A Heart on Fire:
Christopher Staab, SJ
When we think of Brazil, what often comes to mind are images of soccer, Samba, or Carnival. No doubt these are images that do give us an idea of the people in this vast and very diverse country. Yet, as a Jesuit student of theology here, I have had the unique opportunity to discover that though soccer is a fundamental passion for Brazilians (the 7-1 loss to Germany in the World Cup still stings the people) and that yes, the country does stop for celebrations during Carnival, these are images that often times are not so helpful in understanding the culture.
I think of my own experiences here: drinking tea with a family in southern Brazil; taking the bus to attend Mass at a favela and greeting the people who so attentively welcome the parishioners; and studying with other theology and philosophy students in our library at the theologate. I wish I could share with you insightful, deep experiences, uncover the richness of this country, but what comes to mind as I reflect on my own journey as a Jesuit are the simpler images.
But I suppose finding beauty in the simplicity is exactly what my Jesuit formation is helping me to see. Yes, we pursue the magis, but it strikes me that the magis is right before all of us, in the more quotidian, simple routines of our lives.
I entered the Society of Jesus in 2005 in what was our former novitiate in Berkeley, Mich. Upon taking vows in 2007, I was sent to Lima, Peru, where I studied philosophy. Returning to the United States in 2011, I was then missioned to Chicago, where I taught English and Spanish literature at Cristo Rey Jesuit High School. And now I am in Brazil, a full-time theology student at a Jesuit center for theology and philosophy studies in the city of Belo Horizonte.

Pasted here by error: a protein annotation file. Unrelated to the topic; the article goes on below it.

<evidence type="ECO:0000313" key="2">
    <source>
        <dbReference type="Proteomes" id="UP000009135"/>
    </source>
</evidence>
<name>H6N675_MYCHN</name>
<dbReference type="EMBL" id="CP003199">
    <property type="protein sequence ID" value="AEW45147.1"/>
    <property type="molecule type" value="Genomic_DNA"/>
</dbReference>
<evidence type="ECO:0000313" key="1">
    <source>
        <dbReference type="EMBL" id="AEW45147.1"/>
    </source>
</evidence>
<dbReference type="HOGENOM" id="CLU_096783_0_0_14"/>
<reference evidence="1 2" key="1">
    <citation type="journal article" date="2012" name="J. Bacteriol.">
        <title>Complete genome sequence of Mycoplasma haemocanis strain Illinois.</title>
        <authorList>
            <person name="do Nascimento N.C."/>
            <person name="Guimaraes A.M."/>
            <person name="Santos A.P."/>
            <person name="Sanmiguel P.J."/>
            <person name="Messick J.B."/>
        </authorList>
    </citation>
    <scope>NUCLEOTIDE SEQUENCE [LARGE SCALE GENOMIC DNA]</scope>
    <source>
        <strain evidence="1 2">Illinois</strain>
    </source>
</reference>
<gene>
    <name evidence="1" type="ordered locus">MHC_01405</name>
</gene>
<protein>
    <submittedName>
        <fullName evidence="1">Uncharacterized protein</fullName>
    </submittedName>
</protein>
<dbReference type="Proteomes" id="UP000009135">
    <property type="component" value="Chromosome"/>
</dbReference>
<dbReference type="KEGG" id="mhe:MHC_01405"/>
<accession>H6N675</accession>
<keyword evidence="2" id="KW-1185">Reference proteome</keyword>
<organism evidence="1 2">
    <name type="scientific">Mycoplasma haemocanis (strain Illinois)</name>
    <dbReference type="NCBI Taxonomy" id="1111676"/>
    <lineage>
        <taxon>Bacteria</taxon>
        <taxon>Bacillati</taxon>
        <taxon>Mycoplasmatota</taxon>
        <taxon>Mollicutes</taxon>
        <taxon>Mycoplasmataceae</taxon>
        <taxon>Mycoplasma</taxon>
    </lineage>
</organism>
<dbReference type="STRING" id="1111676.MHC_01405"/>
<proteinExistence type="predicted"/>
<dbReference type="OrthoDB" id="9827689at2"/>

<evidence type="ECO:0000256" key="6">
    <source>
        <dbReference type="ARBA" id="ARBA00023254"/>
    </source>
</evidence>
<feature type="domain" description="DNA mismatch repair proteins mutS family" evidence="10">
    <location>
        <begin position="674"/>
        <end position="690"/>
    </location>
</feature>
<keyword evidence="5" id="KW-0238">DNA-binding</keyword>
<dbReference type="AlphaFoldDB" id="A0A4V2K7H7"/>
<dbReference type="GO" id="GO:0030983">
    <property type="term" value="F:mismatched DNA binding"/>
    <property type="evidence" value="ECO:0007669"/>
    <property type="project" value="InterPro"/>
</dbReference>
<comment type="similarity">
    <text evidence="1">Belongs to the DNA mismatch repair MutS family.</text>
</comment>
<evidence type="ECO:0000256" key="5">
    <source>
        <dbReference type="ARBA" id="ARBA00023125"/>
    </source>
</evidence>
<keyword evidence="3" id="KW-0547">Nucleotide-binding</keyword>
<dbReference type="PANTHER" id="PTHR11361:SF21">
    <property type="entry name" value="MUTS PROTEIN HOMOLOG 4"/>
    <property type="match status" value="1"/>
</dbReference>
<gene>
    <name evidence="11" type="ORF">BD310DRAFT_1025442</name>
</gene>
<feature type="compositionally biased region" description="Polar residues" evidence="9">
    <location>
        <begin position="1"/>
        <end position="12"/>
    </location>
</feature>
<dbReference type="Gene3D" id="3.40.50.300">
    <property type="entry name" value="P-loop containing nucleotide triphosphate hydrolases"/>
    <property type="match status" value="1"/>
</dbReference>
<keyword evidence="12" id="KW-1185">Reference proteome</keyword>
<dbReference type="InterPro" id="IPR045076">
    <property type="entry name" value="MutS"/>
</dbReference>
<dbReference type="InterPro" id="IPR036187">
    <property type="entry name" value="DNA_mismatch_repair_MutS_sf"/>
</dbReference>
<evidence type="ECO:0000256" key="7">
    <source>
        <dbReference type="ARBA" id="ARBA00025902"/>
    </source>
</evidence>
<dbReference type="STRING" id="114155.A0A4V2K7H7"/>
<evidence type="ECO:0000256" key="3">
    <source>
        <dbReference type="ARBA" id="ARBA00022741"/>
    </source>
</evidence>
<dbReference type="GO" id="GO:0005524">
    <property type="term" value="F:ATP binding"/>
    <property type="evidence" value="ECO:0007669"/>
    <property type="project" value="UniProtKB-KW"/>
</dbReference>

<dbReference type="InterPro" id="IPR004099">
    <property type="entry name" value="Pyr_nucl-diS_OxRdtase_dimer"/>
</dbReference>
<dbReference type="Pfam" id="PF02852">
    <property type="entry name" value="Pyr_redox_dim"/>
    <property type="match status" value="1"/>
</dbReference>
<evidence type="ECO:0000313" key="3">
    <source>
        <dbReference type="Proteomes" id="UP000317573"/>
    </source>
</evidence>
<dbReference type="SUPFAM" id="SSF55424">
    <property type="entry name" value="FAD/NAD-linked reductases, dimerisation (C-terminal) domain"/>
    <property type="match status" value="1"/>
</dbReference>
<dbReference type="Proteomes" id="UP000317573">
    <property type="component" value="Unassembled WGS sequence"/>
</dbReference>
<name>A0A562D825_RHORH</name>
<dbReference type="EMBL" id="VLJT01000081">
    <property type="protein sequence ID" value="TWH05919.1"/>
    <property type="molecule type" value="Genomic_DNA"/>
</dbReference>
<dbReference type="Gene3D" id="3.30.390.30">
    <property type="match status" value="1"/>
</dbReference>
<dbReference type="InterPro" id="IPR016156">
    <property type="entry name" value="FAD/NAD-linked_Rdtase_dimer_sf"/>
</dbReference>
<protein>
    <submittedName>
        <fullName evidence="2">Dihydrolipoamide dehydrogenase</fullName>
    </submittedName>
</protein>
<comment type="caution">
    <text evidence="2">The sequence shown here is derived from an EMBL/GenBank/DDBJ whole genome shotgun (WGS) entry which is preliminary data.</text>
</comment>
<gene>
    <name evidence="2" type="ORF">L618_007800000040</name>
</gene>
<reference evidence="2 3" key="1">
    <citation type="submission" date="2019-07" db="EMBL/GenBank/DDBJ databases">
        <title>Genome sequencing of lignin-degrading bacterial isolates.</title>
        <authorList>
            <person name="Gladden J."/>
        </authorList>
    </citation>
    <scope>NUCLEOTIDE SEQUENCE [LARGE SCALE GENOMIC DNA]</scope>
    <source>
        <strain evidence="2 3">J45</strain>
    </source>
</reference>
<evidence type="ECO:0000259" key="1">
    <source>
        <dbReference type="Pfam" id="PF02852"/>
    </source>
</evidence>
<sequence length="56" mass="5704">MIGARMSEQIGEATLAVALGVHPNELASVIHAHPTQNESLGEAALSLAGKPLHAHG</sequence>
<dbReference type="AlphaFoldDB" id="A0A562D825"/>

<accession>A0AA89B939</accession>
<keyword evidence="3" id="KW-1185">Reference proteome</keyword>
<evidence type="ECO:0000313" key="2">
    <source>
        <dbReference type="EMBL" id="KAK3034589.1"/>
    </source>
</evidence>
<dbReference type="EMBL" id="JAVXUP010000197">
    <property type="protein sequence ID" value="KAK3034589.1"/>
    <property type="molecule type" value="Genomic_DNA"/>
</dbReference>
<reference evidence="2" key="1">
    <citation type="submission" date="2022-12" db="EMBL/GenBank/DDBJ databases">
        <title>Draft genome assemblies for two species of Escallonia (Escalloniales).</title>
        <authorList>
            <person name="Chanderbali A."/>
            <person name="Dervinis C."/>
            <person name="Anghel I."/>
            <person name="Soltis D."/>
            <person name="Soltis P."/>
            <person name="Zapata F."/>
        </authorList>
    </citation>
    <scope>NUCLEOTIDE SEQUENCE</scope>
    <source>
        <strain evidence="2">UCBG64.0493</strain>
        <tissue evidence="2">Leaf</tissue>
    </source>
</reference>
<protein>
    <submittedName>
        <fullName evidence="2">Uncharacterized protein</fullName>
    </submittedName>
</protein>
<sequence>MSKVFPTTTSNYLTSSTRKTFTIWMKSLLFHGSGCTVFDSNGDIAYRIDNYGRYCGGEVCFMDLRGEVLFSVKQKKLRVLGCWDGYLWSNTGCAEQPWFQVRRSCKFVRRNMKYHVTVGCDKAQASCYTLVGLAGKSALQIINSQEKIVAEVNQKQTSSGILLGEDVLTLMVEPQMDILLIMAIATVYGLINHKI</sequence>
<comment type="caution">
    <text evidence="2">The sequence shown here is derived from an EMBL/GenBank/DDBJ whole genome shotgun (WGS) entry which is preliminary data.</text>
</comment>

Though this itinerary may seem anything but simple, studying Philosophy in Spanish and now doing theology studies in Portuguese, I am learning to be a Jesuit by finding this Jesus who is right before me, calling me to find him in the people who are with me. To learn their language, their ways of thinking, and how they perceive the world. That is why those 20 minutes after Mass talking with the people are so important and why that moment of drinking tea in a small village with a Brazilian family is central to my Jesuit formation. For Ignatian spirituality—whether lived in Jesuit formation or in the context of a family—asks me, and all of us, to learn to put others at the center of our lives. And in doing this, we are most like Jesus, who puts you and me in the center of his life.
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